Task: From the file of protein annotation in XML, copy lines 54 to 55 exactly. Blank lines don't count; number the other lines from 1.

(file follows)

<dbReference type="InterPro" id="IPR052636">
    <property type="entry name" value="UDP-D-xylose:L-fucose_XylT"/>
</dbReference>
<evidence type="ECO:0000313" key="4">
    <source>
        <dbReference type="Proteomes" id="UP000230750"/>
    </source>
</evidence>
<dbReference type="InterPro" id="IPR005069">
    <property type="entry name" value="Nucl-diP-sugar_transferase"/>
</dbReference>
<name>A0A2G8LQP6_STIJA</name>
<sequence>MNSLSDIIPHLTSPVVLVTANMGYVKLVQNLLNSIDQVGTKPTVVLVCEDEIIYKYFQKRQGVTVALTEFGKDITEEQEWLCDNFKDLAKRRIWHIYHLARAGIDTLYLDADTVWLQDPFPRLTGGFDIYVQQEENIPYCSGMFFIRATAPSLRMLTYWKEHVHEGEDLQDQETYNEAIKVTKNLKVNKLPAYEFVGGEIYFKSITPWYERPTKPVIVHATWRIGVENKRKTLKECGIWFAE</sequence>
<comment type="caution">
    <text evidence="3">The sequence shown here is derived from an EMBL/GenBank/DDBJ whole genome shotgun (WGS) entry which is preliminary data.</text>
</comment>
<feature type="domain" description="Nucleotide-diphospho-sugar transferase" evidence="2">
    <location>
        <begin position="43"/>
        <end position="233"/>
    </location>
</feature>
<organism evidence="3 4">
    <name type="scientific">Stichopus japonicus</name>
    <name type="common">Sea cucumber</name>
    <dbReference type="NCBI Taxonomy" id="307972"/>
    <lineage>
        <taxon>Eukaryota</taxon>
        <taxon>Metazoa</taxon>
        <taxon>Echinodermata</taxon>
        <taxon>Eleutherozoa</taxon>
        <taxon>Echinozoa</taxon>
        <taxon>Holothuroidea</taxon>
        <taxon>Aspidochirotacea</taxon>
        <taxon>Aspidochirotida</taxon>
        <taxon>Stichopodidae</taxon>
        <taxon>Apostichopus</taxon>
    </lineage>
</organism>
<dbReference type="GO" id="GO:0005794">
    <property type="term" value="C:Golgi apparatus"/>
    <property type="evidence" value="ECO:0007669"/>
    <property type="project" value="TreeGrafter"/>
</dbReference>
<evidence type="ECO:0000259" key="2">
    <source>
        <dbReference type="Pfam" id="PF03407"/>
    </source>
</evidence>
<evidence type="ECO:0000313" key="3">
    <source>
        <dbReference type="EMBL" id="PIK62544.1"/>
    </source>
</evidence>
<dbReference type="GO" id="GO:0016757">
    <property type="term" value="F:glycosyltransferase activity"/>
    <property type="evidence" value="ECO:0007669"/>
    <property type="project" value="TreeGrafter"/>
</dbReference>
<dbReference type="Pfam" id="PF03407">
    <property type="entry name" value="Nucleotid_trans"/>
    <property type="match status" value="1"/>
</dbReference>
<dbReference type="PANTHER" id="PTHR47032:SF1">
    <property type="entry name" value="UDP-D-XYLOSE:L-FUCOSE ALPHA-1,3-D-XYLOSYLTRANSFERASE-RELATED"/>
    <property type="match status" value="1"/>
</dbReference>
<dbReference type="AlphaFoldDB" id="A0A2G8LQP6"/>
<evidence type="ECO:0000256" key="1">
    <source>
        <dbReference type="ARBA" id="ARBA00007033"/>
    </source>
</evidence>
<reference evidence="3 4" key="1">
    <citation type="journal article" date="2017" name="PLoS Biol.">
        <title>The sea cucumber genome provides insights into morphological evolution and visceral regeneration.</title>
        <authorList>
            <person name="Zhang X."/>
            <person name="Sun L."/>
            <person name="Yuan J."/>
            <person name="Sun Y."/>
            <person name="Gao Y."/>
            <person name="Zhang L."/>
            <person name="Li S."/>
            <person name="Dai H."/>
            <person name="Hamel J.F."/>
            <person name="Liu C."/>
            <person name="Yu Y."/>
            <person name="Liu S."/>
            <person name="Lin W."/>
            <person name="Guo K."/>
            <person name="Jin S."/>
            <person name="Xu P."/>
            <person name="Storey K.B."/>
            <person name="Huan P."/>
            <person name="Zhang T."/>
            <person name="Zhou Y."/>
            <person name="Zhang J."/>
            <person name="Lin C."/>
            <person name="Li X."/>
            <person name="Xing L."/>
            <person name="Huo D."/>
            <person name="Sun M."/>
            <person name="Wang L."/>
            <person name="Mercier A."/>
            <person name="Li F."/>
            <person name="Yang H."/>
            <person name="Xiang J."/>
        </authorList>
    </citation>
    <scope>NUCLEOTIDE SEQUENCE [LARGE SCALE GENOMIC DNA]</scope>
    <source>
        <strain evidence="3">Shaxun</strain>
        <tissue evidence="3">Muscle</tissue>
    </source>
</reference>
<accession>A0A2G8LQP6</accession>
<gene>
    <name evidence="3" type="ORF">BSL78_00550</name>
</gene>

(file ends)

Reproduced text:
</evidence>
<dbReference type="GO" id="GO:0016757">